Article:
Seattle Folk Festival, Dec 12, Alela Diane & Mr. Lif
Hearth Music and Town Hall Seattle are proud to present the first-ever Seattle Folk Festival, coming up on December 12! If you’ve been watching our posts on No Depression, you know that we’ve got an eclectic version of what “folk” means, and this diversity will be well represented at the festival.
Held at Town Hall Seattle on Sunday, December 12, the Seattle Folk Festival features a full day of performers from the Northwest and beyond, and two headliners in the evening: French-Canadian folk trio De Temps Antan and indie-folk shining star Alela Diane & Wild Divine.
If you haven’t heard Alela’s music, she’s been one of the leading voices of what used to be termed “freak folk” (thank god that term finally died). Touring with Iron & Wine and being compared to Devendra Banhart was great for building buzz, but Alela Diane seems to have shrugged off her “passing fad” status, preferring instead to release consistently beautiful and challenging music. Her first album, The Pirate’s Gospel was originally wrapped in grocery bags with hand-drawn ships and swaths of lace stitched to the cover. After its re-release on small, upstart label Holocene Music, and a serious name-dropping in a New York Times article on “freak folk”, Alela Diane’s star shot to the indie folk firmament. She followed The Pirate’s Gospel with the critically-acclaimed To Be Still in 2009 on Rough Trade, an album that fleshed out her organic songwriting and beautifully quirky song structures.
Every Path, from 2009’s To Be Still
We love Alela Diane not just for her dreamy voice and her lyrics, which are the audio equivalent of a long walk through dark woods, but for her connection to our hometown of Nevada City, CA, a beautiful town in the foothills of the Sierra Nevada which has developed quite the indie-folk scene. The iconic singer Joanna Newsom hails from Nevada City, as does Alela’s musical friends Alina Hardin and Mariee Sioux, and a host of lesser-known indie folksters. It’s a magical place, where the deep, dark gold mines and the soft mysticism of the Yuba River have inspired many artists. And this magic shines through in Alela’s songs.
Hollywood “discovers” freak folk? Devendra Banhart used for horror movie trailer!
Headlining the daytime lineup, is a brand-new band brought together JUST for the Seattle Folk Festival. We had the crazy idea of joining hip-hop and Balkan brass, and it turns out that two of the best artists in these genres were totally into the idea! Mr. Lif, a legend of the underground hip-hop scene, will join his scattershot zig-zag rhymes with Brass Menazeri, one of the best Balkan brass bands in the US and masters of the wildly frenetic rhythms of Balkan music.
The Sun, off Lif’s 2009 album, I Heard It Today
We’ve been thinking of Mr. Lif as the 21st century Woody Guthrie. He’s one of the few or only rappers calling out the money-mongers that have driven our economy to its knees. In his 2009 album, I Heard It Today, he shows little patience with the government and the bankers, turning to the street stories he hears all around: families losing their homes, husbands and wives losing their jobs, and the best minds of our generation wasted behind cubicles.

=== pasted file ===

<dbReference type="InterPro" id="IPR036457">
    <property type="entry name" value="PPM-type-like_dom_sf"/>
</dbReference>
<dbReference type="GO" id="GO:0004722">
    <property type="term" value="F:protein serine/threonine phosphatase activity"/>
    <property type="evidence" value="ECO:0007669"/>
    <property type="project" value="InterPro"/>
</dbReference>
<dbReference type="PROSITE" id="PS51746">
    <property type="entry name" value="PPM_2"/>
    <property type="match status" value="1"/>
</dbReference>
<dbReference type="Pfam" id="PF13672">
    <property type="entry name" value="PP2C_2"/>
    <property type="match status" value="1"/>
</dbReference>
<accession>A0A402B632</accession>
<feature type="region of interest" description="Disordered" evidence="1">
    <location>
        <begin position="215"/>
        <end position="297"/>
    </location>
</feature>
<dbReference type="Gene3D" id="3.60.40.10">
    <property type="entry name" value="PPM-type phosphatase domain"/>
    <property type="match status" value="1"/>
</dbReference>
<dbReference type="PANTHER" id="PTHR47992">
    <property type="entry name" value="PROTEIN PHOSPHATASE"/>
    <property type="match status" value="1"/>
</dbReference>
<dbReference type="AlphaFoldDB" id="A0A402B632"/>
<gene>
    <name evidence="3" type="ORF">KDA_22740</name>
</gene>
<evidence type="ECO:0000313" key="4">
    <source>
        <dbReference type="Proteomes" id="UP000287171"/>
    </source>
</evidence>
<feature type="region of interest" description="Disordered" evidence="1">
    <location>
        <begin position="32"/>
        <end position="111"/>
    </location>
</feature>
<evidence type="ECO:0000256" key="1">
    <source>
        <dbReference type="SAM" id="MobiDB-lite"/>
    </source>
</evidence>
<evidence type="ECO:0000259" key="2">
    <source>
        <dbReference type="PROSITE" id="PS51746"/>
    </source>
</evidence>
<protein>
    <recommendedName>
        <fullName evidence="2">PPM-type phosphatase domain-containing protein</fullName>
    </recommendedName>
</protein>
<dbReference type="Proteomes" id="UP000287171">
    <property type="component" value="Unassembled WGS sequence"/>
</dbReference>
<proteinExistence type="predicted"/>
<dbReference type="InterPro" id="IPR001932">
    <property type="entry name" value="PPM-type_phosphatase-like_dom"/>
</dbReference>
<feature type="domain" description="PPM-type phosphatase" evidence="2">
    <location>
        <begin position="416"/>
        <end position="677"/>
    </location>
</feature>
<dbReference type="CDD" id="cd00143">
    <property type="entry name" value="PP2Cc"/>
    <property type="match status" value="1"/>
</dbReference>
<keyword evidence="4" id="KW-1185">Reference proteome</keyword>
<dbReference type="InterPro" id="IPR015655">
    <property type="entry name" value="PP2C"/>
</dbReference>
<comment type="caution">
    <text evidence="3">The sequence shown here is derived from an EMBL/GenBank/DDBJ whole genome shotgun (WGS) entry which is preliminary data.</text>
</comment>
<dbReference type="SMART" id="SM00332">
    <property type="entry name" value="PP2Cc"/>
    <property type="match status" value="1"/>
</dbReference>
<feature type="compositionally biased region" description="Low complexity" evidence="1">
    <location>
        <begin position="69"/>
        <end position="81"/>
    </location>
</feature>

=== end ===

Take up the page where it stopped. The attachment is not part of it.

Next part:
LISTEN to “What About Us” from I Heard It Today
What About Us Lyrics:
I write my rap quotes on bank notes / and bank statements that don’t make sense / around the time it’s time for me to pay rent / my patience is running out / the truth is coming out / abuse of clout / ceo’s using large amounts we could never dream of / for leisure / it’s like we’re in a war without a heater / or broke at a casino / staring at the dealer / light your sensimella / they rush to lock you up for puffing on the stress reliever / and Obama wouldn’t stop em / neither would Mc Cain / let me explain / I got lost playing your game / they pumped a couple slugs in my frame / y’all tax payer slayers / turn the other cheek deregulators / trust betrayers / Reagan, Nixon, and Petraeus poorly portray us / program us just to sway us / promise us favors / then use em’ just to dominate us / Oh now you’re printing $700 Billion just to save the children? / Y’all muthafuckaz bout to make a killin’
We’re at our limit now / enough is enough / you’re sitting on billions of dollars / but what about us?! / No health care / just enough change to ride the muthafuckin’ bus / what about us?! / Our biggest mistake was giving you trust / you living plush / and you don’t give a fuck about us / One government / one world motto / “In God We Trust” / but what about us?!
It’s time we stopped thinking about hip-hop as a solely black, urban art form. Hip-hop has transcended its origins, transcended its own mythology, transcended its corporate controllers, and built a new world. As a third (or fourth?) generation grows into hip-hop, as parents pass their love of the culture to their children, as young kids run back to the source to learn their history, it’s time we realized that hip-hop is the folk music of a new generation. Real hip-hop certainly shares the same core tenets of folk: Truth before Commerce, Community First, Make Music with What You Got Not What You Want, Respect Your Elders, Know Your History, and Fuck the Police!
Johnny Cash / Eazy-E Mashup
De Temps Antan: Powerhouse Folk Trio from Québec
Alela Diane & Wild Divine: Indie Folk Shining Star
Mr. Lif with Brass Menazeri
Jim Page & The Spokes
Cahalen Morrison & Eli West
The Hurricane Ridge Runners
Juan Barco & Paul Anastasio
The Nils Olof Söderbäck Band